Martin Schoeller’s “Close Up” Brings You Intimately Close With Both Celebrities and Ordinary People
Even though you might not recognize his name, you’re definitely familiar with Martin Schoeller’s work. All those super high def, close up portraits of celebrities, politicians, and other iconic figures that frequently appear on the cover of TIME, New York, and others? That’s Schoeller. He’s been creating portraits in his signature “close up” style for more than a decade now, getting intimately personal with his subjects in a way most photographers are too afraid to do.
Close Up, presented by Mediastorm, is a series that highlights all of Schoeller’s most iconic portraits (Bill Clinton, Brad Pitt) and splices them together alongside pictures of average people. The juxtaposition of famous faces and nobodies creates an interesting window into how we interpret intimacy. We think we know celebrities. They’re in the news every day and blanket our magazine covers, but as you peer into the eyes of, say, Jack Nicolson or Britney Spears–both their faces raw and imperfect–it reveals how much we little know.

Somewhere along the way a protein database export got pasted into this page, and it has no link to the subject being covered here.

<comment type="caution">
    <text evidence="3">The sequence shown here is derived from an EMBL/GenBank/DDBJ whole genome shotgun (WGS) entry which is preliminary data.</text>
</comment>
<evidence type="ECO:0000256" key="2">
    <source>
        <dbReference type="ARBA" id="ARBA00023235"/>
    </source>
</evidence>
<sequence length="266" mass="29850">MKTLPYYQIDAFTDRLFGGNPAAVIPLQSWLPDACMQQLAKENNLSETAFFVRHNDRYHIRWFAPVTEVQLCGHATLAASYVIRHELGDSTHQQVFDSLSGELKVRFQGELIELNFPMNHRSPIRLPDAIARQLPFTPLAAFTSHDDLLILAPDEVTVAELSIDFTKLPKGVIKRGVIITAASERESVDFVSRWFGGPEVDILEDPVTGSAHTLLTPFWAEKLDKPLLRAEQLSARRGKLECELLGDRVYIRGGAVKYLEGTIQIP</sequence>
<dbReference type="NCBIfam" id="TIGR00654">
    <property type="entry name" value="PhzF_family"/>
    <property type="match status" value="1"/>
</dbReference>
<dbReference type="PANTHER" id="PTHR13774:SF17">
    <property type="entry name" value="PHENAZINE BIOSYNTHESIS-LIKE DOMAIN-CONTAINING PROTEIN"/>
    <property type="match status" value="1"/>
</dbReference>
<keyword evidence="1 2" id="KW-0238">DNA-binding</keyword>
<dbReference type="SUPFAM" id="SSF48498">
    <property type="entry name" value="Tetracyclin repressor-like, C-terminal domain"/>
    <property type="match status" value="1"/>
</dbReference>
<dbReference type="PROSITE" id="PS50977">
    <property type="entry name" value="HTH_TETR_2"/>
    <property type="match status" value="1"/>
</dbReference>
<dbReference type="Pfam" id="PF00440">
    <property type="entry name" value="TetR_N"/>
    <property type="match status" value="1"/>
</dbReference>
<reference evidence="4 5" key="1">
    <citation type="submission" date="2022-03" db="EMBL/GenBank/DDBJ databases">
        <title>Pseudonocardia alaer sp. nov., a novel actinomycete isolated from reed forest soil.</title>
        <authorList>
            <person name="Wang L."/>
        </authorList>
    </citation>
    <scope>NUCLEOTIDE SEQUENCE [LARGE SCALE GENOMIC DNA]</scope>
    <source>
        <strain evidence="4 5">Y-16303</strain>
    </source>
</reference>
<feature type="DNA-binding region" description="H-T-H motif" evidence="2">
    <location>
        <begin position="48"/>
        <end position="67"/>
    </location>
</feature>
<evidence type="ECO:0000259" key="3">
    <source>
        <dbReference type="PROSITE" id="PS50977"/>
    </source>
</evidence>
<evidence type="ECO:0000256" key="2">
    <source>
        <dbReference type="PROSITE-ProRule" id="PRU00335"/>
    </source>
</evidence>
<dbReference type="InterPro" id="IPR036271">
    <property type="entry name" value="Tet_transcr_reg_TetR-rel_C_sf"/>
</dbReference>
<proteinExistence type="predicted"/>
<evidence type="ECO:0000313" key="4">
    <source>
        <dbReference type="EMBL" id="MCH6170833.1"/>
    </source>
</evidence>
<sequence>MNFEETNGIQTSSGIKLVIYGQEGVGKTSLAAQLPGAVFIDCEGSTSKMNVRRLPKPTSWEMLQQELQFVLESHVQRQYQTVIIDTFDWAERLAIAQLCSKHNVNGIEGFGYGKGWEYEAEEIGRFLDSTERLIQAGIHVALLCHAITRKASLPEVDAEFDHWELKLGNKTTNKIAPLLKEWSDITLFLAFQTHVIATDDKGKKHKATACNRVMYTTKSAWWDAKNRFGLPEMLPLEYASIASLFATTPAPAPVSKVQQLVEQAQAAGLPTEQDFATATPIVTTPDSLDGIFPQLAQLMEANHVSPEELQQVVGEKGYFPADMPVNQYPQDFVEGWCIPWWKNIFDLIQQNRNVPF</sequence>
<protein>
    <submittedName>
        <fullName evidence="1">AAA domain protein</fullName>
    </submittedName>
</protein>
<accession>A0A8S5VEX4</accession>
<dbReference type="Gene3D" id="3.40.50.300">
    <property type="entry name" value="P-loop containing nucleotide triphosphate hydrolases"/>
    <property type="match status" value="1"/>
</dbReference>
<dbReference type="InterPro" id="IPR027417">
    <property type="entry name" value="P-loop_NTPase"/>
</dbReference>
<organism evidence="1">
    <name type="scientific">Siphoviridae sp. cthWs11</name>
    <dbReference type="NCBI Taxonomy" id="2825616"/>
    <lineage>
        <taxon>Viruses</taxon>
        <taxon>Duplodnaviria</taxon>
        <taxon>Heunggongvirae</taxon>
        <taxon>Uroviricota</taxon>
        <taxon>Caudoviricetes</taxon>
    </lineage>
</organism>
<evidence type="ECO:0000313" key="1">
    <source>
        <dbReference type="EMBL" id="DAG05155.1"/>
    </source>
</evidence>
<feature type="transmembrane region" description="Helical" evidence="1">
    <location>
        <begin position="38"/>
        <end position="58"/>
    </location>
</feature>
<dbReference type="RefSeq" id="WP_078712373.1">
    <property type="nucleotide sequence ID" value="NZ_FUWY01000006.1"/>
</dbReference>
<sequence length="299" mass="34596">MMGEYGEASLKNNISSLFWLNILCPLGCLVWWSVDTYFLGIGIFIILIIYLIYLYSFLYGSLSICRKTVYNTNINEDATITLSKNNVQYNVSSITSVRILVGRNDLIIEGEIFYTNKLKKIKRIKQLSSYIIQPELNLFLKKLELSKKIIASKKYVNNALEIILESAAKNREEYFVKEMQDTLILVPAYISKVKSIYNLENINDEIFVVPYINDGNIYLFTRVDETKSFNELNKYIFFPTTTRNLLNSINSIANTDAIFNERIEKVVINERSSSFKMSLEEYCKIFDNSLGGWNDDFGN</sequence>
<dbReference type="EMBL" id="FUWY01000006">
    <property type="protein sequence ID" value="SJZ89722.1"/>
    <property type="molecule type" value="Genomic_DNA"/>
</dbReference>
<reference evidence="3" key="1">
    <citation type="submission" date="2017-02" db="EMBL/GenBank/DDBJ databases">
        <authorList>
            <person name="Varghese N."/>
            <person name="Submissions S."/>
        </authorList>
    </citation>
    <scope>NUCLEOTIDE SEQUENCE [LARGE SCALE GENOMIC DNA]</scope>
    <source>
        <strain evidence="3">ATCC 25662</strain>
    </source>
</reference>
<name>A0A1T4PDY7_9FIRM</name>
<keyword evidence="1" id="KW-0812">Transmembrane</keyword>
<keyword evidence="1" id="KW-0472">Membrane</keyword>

Our tendency to want to know them on a personal level is no different than the people we pass on the street or while riding the bus or drinking coffee at a cafe. Close Up captures our shakey understanding of intimacy and shows how little we truly know.
Editor’s note: We personally find the music in the video annoying. Take our advice and unplug your earphones before you press play.